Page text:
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Crystal Lake personal injury lawyerAlthough all motorists have a legal duty to drive in a safe manner, truck drivers have an even greater responsibility on the road. A fully-loaded tractor-trailer combination can weigh up to 80,000 lbs. At this size, a truck can cause devastating damage. If you or a loved one have been involved in a truck accident, you may have considerable medical bills and other costs caused by the accident. You may also be wondering who is at fault for the damages you suffered.

Determining Fault in a Car Accident Involving a Commercial Truck

Truck accident liability may lie with a number of different parties depending on the circumstances of the accident, including the following:

  • Truck Driver or Trucking Company: Sometimes, fault lies with the truck driver himself or herself. If a truck driver was under the influence of alcohol or drugs, violating traffic laws, or was otherwise driving in a negligent or reckless manner, the driver or the trucking company he or she works for may be liable for damages.


Building a Case After a Truck AccidentBeing involved in an accident with a truck is both frightening and perilous if you are driving a smaller vehicle. Victims can suffer serious or even fatal injuries because of the force of colliding with a such a large object. Pursuing personal injury damages will help you afford the recovery treatments you need, as well as compensate you for your pain and suffering. However, building a personal injury case involving a truck is different than with other vehicles.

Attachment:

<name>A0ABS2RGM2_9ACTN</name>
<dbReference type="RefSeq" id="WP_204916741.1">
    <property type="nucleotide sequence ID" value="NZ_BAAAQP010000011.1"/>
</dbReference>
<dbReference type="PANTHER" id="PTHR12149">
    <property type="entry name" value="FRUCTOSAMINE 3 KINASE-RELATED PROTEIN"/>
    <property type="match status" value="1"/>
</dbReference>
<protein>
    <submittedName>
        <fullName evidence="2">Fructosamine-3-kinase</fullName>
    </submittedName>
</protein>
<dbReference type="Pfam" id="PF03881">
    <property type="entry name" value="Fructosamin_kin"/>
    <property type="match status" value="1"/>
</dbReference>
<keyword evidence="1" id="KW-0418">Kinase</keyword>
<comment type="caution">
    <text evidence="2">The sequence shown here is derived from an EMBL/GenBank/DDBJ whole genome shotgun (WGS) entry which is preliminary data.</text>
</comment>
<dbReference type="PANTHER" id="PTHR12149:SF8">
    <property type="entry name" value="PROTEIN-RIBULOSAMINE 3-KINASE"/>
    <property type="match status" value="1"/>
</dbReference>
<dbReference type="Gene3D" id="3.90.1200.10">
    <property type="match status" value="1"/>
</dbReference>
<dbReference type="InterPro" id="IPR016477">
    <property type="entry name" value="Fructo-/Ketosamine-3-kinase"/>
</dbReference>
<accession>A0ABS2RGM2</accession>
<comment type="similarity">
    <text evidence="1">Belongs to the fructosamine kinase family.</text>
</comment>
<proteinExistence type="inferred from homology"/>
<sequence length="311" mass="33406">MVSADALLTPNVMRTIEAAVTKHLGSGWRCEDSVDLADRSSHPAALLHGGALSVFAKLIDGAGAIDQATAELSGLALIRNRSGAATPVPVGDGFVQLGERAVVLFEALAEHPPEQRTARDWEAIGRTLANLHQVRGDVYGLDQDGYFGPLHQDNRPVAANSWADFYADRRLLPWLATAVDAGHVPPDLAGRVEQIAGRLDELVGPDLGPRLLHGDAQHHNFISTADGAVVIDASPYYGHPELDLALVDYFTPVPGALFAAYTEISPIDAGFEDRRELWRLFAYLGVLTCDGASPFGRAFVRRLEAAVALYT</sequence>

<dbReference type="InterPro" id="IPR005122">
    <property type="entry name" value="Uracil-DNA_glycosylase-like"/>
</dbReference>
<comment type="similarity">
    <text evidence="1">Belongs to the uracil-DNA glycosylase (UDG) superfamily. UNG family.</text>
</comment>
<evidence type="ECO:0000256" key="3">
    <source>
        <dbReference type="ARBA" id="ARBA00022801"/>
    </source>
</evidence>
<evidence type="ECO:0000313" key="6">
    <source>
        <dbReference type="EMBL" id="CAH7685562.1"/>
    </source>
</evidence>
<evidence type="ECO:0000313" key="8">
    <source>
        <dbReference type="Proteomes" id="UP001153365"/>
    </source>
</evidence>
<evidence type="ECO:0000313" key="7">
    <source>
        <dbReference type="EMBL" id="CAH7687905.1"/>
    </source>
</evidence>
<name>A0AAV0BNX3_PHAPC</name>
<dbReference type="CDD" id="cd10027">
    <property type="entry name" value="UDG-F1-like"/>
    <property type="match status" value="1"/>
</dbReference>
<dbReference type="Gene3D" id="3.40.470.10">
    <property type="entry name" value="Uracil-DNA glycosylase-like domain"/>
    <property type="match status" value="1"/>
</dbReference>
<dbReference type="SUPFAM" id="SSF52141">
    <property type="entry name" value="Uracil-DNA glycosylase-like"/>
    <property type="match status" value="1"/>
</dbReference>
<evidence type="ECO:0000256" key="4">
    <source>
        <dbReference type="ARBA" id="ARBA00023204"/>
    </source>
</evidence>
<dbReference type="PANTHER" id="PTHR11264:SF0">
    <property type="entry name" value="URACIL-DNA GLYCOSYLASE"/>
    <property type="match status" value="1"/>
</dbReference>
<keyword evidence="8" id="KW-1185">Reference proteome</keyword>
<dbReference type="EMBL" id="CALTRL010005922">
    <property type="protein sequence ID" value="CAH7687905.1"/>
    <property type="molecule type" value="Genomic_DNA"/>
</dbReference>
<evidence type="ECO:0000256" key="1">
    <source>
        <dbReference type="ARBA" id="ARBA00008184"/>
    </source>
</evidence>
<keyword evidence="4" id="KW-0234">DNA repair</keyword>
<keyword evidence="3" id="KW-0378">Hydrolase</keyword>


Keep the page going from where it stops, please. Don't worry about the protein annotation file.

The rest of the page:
Crash Causes

Driving a large truck requires greater skill and caution than with a normal-sized vehicle. A truck takes longer to stop, has larger blind spots, and needs more space from other drivers when making turns or changing lanes. Drivers have more difficulty avoiding an accident with a reckless truck driver because of the length of the vehicle. The truck driver may have been at fault for your accident if he or she:

  • Was driving too fast;
  • Did not apply the brake in time to stop from rear-ending your vehicle; or
  • Changed lanes without consideration for other vehicles.

To prove that the truck driver was reckless, you will need to recount how the driver was behaving before the accident, his or her actions that put you in danger, and how you responded. A witness may have had a more complete view of the circumstances that led to the crash and be able to corroborate your account.

New Truck Regulations May Help Other DriversRoad accidents involving large trucks can be catastrophic and deadly, especially for drivers of other vehicles. According to the Insurance Institute for Highway Safety, 3,852 people died from accidents involving trucks in the U.S. in 2015. That number is down from peak levels of more than 6,000 deaths per year in the 1970s, and lower than the number of fatalities in the mid-2000s. However, the number has steadily risen each year since 2012.